As someone who experiences anxiety from time to time and errs on the side of risk-aversion, over-preparedness, and caution (my 50 year old aunt reminded me today that it was me who convinced her to turn around on a trail in Washington when we saw a momma and baby bear within 50 yards :P), You Are a Badass guided me to the perfect mantra to put my busy solo-solo-travelling brain at ease.
The universe loves the crap out of me!
After taking a lovely photo of my new French-Egyptian friend (who in fact wasn’t trying to rob me), we were chatting about our travels in the Balkans and he asked me how the border crossing between Greece and the Republic of Macedonia was – because with all of the political disputes it can be rather tricky and he had heard there can be serious problems and that (yada yada yada)… My brain began to spin and then I remembered my beautiful little mantra in my back-pocket. Not today, mister. The universe loves the crap out of me! I told him that my border crossing to Skopje was relatively simple (although slightly disorganized) and that I was confident my return stop through customs would be the same!
Surely enough, I ended up making 2 friends on the bus – a man from Ukraine and a woman from the Republic of Georgia. The border crossing took half the time, and we didn’t have to kill 20 minutes in the duty-free store. How’s that for a Greece/Republic of Macedonia border crossing?!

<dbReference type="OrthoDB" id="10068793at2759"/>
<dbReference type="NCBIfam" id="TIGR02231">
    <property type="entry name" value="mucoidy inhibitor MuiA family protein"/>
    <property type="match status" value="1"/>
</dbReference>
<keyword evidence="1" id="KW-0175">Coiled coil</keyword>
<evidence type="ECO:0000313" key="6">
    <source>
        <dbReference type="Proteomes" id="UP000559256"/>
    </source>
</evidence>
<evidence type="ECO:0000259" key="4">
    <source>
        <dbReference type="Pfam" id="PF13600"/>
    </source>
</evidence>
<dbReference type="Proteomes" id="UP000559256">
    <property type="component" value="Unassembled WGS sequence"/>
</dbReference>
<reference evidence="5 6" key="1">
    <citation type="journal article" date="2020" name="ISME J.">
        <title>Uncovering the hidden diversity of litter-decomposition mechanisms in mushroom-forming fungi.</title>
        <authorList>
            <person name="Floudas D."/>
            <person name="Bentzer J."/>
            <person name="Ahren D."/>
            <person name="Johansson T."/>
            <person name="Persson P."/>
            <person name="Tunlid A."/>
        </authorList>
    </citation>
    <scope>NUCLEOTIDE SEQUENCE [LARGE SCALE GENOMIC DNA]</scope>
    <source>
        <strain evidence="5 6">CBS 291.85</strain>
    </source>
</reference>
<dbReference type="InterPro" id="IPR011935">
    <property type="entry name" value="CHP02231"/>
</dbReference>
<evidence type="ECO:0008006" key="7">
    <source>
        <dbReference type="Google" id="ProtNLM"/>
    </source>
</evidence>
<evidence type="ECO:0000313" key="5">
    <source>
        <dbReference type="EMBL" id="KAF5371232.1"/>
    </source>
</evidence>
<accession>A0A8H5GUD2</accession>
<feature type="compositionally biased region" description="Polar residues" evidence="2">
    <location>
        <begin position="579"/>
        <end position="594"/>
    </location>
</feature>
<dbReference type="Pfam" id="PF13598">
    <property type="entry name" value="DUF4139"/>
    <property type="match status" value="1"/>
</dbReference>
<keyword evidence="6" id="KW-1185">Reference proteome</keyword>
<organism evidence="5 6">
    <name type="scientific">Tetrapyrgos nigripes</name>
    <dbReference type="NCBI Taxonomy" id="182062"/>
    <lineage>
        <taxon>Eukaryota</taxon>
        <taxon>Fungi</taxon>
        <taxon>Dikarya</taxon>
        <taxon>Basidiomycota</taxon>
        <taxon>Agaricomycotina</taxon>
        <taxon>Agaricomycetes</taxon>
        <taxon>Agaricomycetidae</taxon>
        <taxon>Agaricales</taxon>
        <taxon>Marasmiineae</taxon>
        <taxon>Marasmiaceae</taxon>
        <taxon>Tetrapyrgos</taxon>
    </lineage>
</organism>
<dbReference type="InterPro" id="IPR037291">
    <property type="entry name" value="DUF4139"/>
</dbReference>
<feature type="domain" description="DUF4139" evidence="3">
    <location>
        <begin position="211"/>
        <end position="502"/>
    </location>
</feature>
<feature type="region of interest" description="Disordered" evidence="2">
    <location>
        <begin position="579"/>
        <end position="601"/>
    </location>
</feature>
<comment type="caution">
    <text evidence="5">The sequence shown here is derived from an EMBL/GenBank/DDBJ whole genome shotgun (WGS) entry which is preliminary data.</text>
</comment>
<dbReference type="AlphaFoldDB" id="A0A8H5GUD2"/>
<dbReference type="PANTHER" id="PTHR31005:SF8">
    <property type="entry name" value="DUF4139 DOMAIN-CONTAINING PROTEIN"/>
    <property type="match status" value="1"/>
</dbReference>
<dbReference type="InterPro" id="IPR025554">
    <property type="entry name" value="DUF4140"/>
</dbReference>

In searching for bus #60, I had walked to two sides of the bus station to no avail and attempted to ask directions from several locals who spoke zero English. My potential bus to Matka was arriving and leaving in 5 minutes and I had no clue where to catch it or how to purchase the bus-card.
The universe loves the crap out of me!
A few moments later I saw two female travelers heading very decisively around the corner of the bus station. I asked them if they were by chance going to Matka Canyon – to which they replied in English they were!
I’m learning to love solo travel. Yes – learning to love. Because I don’t know if solo travel is something that people instinctively and instantaneously dive into headfirst and love. I know I don’t love all of the weird little moments at first, but I do think they teach me (and those who pursue it) to be a braver, wiser, and more-loving individual.
*Let your faith in the universe be greater than your fear.*
On this trip – on more than one occasion – I felt like Elizabeth fucking Gilbert.
For more insight on solo-travel, check out these eight lessons learned from traveling solo.